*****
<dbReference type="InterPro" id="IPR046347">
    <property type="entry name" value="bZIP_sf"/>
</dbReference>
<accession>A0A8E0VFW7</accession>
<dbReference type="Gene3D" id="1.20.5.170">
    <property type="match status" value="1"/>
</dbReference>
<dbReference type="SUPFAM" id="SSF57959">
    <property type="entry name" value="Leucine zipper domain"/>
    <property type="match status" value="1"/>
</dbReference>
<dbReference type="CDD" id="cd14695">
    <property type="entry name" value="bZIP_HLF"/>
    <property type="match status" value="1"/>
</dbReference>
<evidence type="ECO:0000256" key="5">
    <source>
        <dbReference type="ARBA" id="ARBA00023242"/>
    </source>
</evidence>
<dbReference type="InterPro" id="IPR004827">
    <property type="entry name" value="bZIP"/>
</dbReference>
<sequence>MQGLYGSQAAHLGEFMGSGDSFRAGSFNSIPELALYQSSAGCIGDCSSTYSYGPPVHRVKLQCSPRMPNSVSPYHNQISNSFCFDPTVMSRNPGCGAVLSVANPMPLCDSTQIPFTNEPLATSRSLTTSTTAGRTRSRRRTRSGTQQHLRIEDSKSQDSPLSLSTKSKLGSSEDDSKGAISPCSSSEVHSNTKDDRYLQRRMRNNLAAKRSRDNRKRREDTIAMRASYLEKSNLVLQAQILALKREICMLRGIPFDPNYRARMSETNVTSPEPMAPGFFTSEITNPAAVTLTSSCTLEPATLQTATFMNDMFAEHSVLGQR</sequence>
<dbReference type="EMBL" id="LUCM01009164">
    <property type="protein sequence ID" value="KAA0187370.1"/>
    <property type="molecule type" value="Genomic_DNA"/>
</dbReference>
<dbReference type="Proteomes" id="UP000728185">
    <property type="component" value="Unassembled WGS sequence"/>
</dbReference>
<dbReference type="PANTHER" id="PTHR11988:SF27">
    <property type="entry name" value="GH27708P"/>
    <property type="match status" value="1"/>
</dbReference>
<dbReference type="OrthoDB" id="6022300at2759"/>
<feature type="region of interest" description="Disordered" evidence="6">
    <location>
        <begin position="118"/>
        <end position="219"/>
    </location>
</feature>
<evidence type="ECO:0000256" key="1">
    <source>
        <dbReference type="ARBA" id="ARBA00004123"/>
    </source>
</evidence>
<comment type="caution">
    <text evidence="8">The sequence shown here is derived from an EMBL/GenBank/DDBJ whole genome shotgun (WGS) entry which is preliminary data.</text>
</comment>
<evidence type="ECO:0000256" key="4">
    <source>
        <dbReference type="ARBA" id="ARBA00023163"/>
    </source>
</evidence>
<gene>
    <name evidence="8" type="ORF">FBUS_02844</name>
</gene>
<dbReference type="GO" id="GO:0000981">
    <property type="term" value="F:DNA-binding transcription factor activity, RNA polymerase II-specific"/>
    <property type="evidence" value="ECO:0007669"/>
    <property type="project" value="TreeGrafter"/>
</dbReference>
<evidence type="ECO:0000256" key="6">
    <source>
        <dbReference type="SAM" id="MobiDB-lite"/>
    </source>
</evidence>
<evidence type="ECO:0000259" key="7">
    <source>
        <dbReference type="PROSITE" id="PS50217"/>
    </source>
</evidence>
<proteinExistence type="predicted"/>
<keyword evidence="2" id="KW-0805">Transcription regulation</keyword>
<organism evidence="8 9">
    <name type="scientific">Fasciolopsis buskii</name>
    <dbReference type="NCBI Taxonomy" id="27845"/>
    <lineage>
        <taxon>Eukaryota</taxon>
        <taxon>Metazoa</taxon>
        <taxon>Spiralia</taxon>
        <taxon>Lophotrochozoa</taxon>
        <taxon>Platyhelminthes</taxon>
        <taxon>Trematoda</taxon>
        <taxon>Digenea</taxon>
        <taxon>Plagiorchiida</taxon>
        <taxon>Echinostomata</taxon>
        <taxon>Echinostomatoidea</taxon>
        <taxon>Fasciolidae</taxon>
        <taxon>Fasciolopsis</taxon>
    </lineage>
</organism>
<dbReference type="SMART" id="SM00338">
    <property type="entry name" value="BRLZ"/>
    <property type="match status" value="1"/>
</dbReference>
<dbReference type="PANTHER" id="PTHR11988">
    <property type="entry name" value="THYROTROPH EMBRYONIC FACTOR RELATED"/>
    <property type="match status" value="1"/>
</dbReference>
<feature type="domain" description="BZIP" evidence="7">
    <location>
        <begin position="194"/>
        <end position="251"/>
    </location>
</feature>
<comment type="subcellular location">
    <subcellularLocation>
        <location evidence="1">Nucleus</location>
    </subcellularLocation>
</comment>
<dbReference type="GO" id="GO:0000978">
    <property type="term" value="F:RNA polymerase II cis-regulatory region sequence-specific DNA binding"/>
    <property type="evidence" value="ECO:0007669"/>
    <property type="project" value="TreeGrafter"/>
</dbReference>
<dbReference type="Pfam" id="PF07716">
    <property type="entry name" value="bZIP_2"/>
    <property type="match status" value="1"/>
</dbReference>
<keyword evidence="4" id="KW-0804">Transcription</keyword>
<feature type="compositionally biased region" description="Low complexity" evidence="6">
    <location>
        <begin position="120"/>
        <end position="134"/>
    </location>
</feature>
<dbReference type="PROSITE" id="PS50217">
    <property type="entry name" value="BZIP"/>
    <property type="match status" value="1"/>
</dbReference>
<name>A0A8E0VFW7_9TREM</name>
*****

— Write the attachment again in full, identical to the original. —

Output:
<dbReference type="InterPro" id="IPR046347">
    <property type="entry name" value="bZIP_sf"/>
</dbReference>
<accession>A0A8E0VFW7</accession>
<dbReference type="Gene3D" id="1.20.5.170">
    <property type="match status" value="1"/>
</dbReference>
<dbReference type="SUPFAM" id="SSF57959">
    <property type="entry name" value="Leucine zipper domain"/>
    <property type="match status" value="1"/>
</dbReference>
<dbReference type="CDD" id="cd14695">
    <property type="entry name" value="bZIP_HLF"/>
    <property type="match status" value="1"/>
</dbReference>
<evidence type="ECO:0000256" key="5">
    <source>
        <dbReference type="ARBA" id="ARBA00023242"/>
    </source>
</evidence>
<dbReference type="InterPro" id="IPR004827">
    <property type="entry name" value="bZIP"/>
</dbReference>
<sequence>MQGLYGSQAAHLGEFMGSGDSFRAGSFNSIPELALYQSSAGCIGDCSSTYSYGPPVHRVKLQCSPRMPNSVSPYHNQISNSFCFDPTVMSRNPGCGAVLSVANPMPLCDSTQIPFTNEPLATSRSLTTSTTAGRTRSRRRTRSGTQQHLRIEDSKSQDSPLSLSTKSKLGSSEDDSKGAISPCSSSEVHSNTKDDRYLQRRMRNNLAAKRSRDNRKRREDTIAMRASYLEKSNLVLQAQILALKREICMLRGIPFDPNYRARMSETNVTSPEPMAPGFFTSEITNPAAVTLTSSCTLEPATLQTATFMNDMFAEHSVLGQR</sequence>
<dbReference type="EMBL" id="LUCM01009164">
    <property type="protein sequence ID" value="KAA0187370.1"/>
    <property type="molecule type" value="Genomic_DNA"/>
</dbReference>
<dbReference type="Proteomes" id="UP000728185">
    <property type="component" value="Unassembled WGS sequence"/>
</dbReference>
<dbReference type="PANTHER" id="PTHR11988:SF27">
    <property type="entry name" value="GH27708P"/>
    <property type="match status" value="1"/>
</dbReference>
<dbReference type="OrthoDB" id="6022300at2759"/>
<feature type="region of interest" description="Disordered" evidence="6">
    <location>
        <begin position="118"/>
        <end position="219"/>
    </location>
</feature>
<evidence type="ECO:0000256" key="1">
    <source>
        <dbReference type="ARBA" id="ARBA00004123"/>
    </source>
</evidence>
<comment type="caution">
    <text evidence="8">The sequence shown here is derived from an EMBL/GenBank/DDBJ whole genome shotgun (WGS) entry which is preliminary data.</text>
</comment>
<evidence type="ECO:0000256" key="4">
    <source>
        <dbReference type="ARBA" id="ARBA00023163"/>
    </source>
</evidence>
<gene>
    <name evidence="8" type="ORF">FBUS_02844</name>
</gene>
<dbReference type="GO" id="GO:0000981">
    <property type="term" value="F:DNA-binding transcription factor activity, RNA polymerase II-specific"/>
    <property type="evidence" value="ECO:0007669"/>
    <property type="project" value="TreeGrafter"/>
</dbReference>
<evidence type="ECO:0000256" key="6">
    <source>
        <dbReference type="SAM" id="MobiDB-lite"/>
    </source>
</evidence>
<evidence type="ECO:0000259" key="7">
    <source>
        <dbReference type="PROSITE" id="PS50217"/>
    </source>
</evidence>
<proteinExistence type="predicted"/>
<keyword evidence="2" id="KW-0805">Transcription regulation</keyword>
<organism evidence="8 9">
    <name type="scientific">Fasciolopsis buskii</name>
    <dbReference type="NCBI Taxonomy" id="27845"/>
    <lineage>
        <taxon>Eukaryota</taxon>
        <taxon>Metazoa</taxon>
        <taxon>Spiralia</taxon>
        <taxon>Lophotrochozoa</taxon>
        <taxon>Platyhelminthes</taxon>
        <taxon>Trematoda</taxon>
        <taxon>Digenea</taxon>
        <taxon>Plagiorchiida</taxon>
        <taxon>Echinostomata</taxon>
        <taxon>Echinostomatoidea</taxon>
        <taxon>Fasciolidae</taxon>
        <taxon>Fasciolopsis</taxon>
    </lineage>
</organism>
<dbReference type="SMART" id="SM00338">
    <property type="entry name" value="BRLZ"/>
    <property type="match status" value="1"/>
</dbReference>
<dbReference type="PANTHER" id="PTHR11988">
    <property type="entry name" value="THYROTROPH EMBRYONIC FACTOR RELATED"/>
    <property type="match status" value="1"/>
</dbReference>
<feature type="domain" description="BZIP" evidence="7">
    <location>
        <begin position="194"/>
        <end position="251"/>
    </location>
</feature>
<comment type="subcellular location">
    <subcellularLocation>
        <location evidence="1">Nucleus</location>
    </subcellularLocation>
</comment>
<dbReference type="GO" id="GO:0000978">
    <property type="term" value="F:RNA polymerase II cis-regulatory region sequence-specific DNA binding"/>
    <property type="evidence" value="ECO:0007669"/>
    <property type="project" value="TreeGrafter"/>
</dbReference>
<dbReference type="Pfam" id="PF07716">
    <property type="entry name" value="bZIP_2"/>
    <property type="match status" value="1"/>
</dbReference>
<keyword evidence="4" id="KW-0804">Transcription</keyword>
<feature type="compositionally biased region" description="Low complexity" evidence="6">
    <location>
        <begin position="120"/>
        <end position="134"/>
    </location>
</feature>
<dbReference type="PROSITE" id="PS50217">
    <property type="entry name" value="BZIP"/>
    <property type="match status" value="1"/>
</dbReference>
<name>A0A8E0VFW7_9TREM</name>